SANS THIR and BSides NOLA recap
This past week I had the pleasure of heading to New Orleans, LA to speak at two exciting conferences: The SANS Threat Hunting and Incident Response Summit and Security BSides NOLA.
SANS Threat Hunting and Incident Response (THIR) Summit
Though I missed the first day, I did arrive just in time for the THIR Summit party held at the House of Blues. The next day, however, I was able to attend a few talks including Jay DiMartino’s “To Catch an APT: YARA,” Joshua Theimer and Hao Wang’s “Proactive APT Hunting Style,” and Andrew White’s “A Longitudinal Study of the Little Endian that Could.”
I also had the opportunity to present my talk entitled “DIY DNS DFIR: You’re Doing it WRONG” – slides available here – where I provided tips and tricks for leveraging DNS logs and patterns to aid in incident response engagements. After my talk, I chatted with several of the conference attendees and other presenters about how they define “threat hunting” and how mature their respective incident response programs are. The answers to both questions were all over the board with the definition of a “threat” being everything from an individual, to malware, to an environmental disaster and the maturity of incident response programs ranging from non-existent to regularly battle tested.
Perhaps the most interesting commentary from several attendees was that I should pursue standup comedy. Further reinforcement of this was seen on Twitter during my talk.
OK so @andrewsmhay is hilarious
— Jackie (@find_evil) April 13, 2016
Also, it appears that I now have an Internet meme of sorts.
— DFIRSummit (@DFIRSummit) April 13, 2016
With over 300 attendees, I highly recommend that anyone involved in incident response or threat hunting (regardless of your definition of the term) put the SANS Threat Hunting and Incident Response Summit on their radar for next year.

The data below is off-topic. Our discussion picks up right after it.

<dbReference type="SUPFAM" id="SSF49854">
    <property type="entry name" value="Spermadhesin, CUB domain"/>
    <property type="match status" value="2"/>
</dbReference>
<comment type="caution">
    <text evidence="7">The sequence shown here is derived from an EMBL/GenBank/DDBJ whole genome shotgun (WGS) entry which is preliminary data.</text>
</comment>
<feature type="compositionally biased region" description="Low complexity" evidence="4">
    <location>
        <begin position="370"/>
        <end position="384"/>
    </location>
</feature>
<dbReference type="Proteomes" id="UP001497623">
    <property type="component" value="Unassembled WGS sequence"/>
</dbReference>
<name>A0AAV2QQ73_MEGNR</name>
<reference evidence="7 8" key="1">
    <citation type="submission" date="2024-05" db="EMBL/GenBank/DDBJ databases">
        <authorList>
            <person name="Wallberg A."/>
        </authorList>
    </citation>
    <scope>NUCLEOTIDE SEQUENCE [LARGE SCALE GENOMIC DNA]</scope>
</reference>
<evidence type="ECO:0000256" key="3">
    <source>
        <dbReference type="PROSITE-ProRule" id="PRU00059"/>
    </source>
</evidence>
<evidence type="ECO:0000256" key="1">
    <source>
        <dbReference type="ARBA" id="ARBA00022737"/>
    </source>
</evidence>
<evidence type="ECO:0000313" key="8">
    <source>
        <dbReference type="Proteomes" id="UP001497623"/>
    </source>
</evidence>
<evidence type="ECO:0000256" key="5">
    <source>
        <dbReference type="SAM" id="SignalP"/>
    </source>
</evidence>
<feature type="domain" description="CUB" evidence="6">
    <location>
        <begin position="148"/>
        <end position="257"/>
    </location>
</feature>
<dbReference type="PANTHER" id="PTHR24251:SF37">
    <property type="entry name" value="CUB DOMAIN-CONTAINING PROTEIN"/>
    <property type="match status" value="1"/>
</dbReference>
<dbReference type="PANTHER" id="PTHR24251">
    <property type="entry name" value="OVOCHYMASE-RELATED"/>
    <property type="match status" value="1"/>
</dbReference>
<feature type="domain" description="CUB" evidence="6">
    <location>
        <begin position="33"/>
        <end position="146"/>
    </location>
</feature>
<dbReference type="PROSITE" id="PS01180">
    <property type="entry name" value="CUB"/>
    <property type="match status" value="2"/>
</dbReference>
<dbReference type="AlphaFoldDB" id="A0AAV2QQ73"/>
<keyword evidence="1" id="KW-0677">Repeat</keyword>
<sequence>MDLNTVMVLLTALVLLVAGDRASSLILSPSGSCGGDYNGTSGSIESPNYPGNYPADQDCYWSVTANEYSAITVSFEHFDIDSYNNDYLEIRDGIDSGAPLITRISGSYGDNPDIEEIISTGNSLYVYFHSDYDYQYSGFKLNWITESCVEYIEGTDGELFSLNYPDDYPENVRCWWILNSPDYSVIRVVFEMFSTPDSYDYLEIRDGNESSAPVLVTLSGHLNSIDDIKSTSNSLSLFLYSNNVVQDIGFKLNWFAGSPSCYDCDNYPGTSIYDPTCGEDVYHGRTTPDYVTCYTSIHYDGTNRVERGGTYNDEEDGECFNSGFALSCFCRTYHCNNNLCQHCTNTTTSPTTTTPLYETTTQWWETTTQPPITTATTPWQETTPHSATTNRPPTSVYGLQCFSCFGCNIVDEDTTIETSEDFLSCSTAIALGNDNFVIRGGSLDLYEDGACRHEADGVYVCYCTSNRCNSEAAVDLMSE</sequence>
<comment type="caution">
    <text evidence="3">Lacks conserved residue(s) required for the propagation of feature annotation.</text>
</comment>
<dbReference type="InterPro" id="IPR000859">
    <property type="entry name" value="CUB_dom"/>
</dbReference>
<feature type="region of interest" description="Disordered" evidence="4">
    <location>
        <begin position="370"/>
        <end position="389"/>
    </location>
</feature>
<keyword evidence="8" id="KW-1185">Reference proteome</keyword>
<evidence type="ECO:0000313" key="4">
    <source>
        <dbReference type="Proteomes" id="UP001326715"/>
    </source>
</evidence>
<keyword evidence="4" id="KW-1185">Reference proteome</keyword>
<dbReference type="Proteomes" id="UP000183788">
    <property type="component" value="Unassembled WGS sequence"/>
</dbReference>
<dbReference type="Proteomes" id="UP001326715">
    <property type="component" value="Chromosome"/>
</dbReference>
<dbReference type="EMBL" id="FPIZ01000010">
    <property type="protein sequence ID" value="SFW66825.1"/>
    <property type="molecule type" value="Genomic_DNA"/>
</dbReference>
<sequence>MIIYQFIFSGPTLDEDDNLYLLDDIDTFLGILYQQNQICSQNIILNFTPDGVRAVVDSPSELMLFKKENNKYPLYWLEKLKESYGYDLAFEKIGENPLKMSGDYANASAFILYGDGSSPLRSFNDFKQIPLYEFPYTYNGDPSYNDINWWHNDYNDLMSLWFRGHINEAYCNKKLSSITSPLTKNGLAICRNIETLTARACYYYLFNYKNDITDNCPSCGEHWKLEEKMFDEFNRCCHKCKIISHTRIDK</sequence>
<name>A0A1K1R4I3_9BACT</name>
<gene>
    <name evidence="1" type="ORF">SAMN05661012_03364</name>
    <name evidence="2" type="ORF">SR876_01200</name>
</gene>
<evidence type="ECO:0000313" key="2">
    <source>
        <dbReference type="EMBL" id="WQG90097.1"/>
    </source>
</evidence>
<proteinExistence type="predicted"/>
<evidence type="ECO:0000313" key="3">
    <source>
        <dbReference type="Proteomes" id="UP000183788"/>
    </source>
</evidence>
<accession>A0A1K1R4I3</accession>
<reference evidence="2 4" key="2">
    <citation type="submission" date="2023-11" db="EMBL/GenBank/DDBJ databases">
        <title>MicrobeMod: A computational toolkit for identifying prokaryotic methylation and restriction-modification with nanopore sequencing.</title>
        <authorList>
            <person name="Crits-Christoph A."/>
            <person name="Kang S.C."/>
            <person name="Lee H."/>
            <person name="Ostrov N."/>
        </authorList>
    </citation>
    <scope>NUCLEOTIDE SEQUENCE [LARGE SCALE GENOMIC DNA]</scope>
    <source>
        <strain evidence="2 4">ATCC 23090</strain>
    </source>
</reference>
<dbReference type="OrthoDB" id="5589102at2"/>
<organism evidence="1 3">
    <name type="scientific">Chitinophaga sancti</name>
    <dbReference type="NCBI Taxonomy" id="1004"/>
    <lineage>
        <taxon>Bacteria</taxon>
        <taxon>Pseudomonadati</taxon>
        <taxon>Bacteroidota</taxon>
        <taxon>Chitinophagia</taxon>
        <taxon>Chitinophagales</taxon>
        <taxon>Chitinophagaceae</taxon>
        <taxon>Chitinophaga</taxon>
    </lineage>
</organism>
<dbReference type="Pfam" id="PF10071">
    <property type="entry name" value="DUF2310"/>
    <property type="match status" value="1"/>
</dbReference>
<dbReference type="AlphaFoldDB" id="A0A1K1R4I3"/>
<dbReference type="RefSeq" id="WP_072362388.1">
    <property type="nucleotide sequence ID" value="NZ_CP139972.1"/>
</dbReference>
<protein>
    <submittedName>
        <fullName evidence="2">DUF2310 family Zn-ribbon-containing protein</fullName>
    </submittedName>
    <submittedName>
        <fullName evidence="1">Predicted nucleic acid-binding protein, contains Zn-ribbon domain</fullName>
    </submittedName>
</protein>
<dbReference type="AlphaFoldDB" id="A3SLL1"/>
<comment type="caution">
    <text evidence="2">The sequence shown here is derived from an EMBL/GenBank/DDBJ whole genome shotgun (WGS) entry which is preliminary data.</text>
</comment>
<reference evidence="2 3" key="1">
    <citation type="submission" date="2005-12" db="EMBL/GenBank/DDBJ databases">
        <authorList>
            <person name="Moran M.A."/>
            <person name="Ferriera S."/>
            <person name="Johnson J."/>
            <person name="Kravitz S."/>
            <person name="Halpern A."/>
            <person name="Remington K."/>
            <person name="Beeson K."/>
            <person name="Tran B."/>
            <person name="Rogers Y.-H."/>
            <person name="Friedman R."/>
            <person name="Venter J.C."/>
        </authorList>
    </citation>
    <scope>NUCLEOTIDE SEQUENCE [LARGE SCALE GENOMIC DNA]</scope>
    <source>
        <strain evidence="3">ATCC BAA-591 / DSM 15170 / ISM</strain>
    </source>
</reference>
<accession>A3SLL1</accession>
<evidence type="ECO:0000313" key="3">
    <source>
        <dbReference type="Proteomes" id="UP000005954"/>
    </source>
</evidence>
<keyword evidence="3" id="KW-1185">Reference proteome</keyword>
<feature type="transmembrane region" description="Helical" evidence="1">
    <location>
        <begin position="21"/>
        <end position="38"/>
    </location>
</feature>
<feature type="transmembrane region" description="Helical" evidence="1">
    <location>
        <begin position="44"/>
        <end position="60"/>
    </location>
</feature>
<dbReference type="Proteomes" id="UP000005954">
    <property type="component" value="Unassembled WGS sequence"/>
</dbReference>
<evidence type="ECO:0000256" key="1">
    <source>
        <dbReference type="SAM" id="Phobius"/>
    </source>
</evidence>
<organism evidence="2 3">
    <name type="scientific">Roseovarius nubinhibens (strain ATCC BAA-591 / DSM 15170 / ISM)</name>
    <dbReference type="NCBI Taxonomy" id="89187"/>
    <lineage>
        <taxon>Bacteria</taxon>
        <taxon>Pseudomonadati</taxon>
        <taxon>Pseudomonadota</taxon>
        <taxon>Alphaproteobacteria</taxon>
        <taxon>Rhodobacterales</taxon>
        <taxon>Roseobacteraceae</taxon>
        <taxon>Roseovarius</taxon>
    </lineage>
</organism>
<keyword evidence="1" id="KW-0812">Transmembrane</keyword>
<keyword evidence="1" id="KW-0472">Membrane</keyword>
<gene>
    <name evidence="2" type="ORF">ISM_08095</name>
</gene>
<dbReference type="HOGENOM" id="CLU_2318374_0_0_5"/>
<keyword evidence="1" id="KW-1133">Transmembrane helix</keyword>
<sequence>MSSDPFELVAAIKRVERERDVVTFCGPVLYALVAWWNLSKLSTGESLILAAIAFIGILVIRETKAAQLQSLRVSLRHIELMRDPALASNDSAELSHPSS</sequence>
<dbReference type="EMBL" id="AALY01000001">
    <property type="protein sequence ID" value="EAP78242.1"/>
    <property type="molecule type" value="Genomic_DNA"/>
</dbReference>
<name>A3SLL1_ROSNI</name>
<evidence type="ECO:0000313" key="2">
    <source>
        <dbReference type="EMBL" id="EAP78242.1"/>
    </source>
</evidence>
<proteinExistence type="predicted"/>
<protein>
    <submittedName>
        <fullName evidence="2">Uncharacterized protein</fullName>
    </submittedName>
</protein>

Security BSides New Orleans (NOLA) 2016
Next up was Security BSides NOLA. This one-day event was a relaxed event with 3 concurrent tracks. I was able to attend Hal Pomeranz’s (@hal_pomeranz) talk entitled “You Don’t Know Jack About bash_history” where he explained some of the nuances related to bash timestamps and the order of how entries are logged in different situations (slides). I also attended Sarah Edwards’ (@iamevltwin) “The iOS of Sauron – How iOS Tracks Everything You Do” where she introduced the audience to her research into the locations of personal data stored on iOS based devices.
I also presented my Facilitating Fluffy Forensics 2.0 talk – slides available here– which was an update on the previous version of the talk from back in 2013. The objective of this talk was to highlight evolutions (or in some cases the lack thereof) to cloud provider terms-of-service (ToS) and forensic tools. There was an all too common question from the audience regarding how one could trust cloud provider certification and accreditation (C&A) when conducting a regulatory audit of a customer’s cloud instance. Unfortunately, there is no easy way to answer that particular question as the C&A is often left to the discretion of the auditor and/or the certification body. I explained that, in some cases, a customer could request to review a cloud provider’s C&A attestation documentation under an NDA – but even that may not tell the whole story.
If you’re looking for more details from the conference, a fairly thorough writeup can be found on this blog by a fellow attendee (http://www.happilyeverhacker.org/2016/04/b-sides-nola-2016.html).
Up next is Interop Las Vegas on Friday, May 6th where I’ll be presenting “Managing IT Security With a Small (Or No) Staff.” If you’re planning on attending, please come find me and say hello.
For the full list of upcoming conferences, read my blog on meeting and discussing data awareness.Like This